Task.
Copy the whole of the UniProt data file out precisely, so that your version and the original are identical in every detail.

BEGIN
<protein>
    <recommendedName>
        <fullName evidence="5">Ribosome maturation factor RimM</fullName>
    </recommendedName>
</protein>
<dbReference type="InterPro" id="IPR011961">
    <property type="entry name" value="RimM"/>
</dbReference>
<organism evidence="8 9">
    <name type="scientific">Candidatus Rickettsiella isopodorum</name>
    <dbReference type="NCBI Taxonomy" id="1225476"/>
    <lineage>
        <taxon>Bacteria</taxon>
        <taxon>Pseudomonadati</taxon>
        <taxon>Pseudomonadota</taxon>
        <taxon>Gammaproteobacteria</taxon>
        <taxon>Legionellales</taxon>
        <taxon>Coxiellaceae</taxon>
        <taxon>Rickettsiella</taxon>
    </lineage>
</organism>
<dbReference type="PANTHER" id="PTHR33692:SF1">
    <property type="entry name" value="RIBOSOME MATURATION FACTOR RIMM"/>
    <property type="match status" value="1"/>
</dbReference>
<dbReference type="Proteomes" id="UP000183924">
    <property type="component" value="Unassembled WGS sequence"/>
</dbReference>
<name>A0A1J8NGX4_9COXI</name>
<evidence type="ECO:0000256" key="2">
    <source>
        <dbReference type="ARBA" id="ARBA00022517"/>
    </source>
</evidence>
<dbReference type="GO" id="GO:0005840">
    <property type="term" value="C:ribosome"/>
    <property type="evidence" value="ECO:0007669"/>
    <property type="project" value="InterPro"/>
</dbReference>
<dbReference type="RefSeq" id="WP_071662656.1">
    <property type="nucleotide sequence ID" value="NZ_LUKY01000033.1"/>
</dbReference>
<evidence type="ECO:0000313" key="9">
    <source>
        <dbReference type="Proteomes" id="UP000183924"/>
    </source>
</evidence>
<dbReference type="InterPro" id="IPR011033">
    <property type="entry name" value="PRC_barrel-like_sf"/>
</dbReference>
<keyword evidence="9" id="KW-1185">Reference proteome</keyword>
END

<protein>
    <recommendedName>
        <fullName evidence="5">Ribosome maturation factor RimM</fullName>
    </recommendedName>
</protein>
<dbReference type="InterPro" id="IPR011961">
    <property type="entry name" value="RimM"/>
</dbReference>
<organism evidence="8 9">
    <name type="scientific">Candidatus Rickettsiella isopodorum</name>
    <dbReference type="NCBI Taxonomy" id="1225476"/>
    <lineage>
        <taxon>Bacteria</taxon>
        <taxon>Pseudomonadati</taxon>
        <taxon>Pseudomonadota</taxon>
        <taxon>Gammaproteobacteria</taxon>
        <taxon>Legionellales</taxon>
        <taxon>Coxiellaceae</taxon>
        <taxon>Rickettsiella</taxon>
    </lineage>
</organism>
<dbReference type="PANTHER" id="PTHR33692:SF1">
    <property type="entry name" value="RIBOSOME MATURATION FACTOR RIMM"/>
    <property type="match status" value="1"/>
</dbReference>
<dbReference type="Proteomes" id="UP000183924">
    <property type="component" value="Unassembled WGS sequence"/>
</dbReference>
<name>A0A1J8NGX4_9COXI</name>
<evidence type="ECO:0000256" key="2">
    <source>
        <dbReference type="ARBA" id="ARBA00022517"/>
    </source>
</evidence>
<dbReference type="GO" id="GO:0005840">
    <property type="term" value="C:ribosome"/>
    <property type="evidence" value="ECO:0007669"/>
    <property type="project" value="InterPro"/>
</dbReference>
<dbReference type="RefSeq" id="WP_071662656.1">
    <property type="nucleotide sequence ID" value="NZ_LUKY01000033.1"/>
</dbReference>
<evidence type="ECO:0000313" key="9">
    <source>
        <dbReference type="Proteomes" id="UP000183924"/>
    </source>
</evidence>
<dbReference type="InterPro" id="IPR011033">
    <property type="entry name" value="PRC_barrel-like_sf"/>
</dbReference>
<keyword evidence="9" id="KW-1185">Reference proteome</keyword>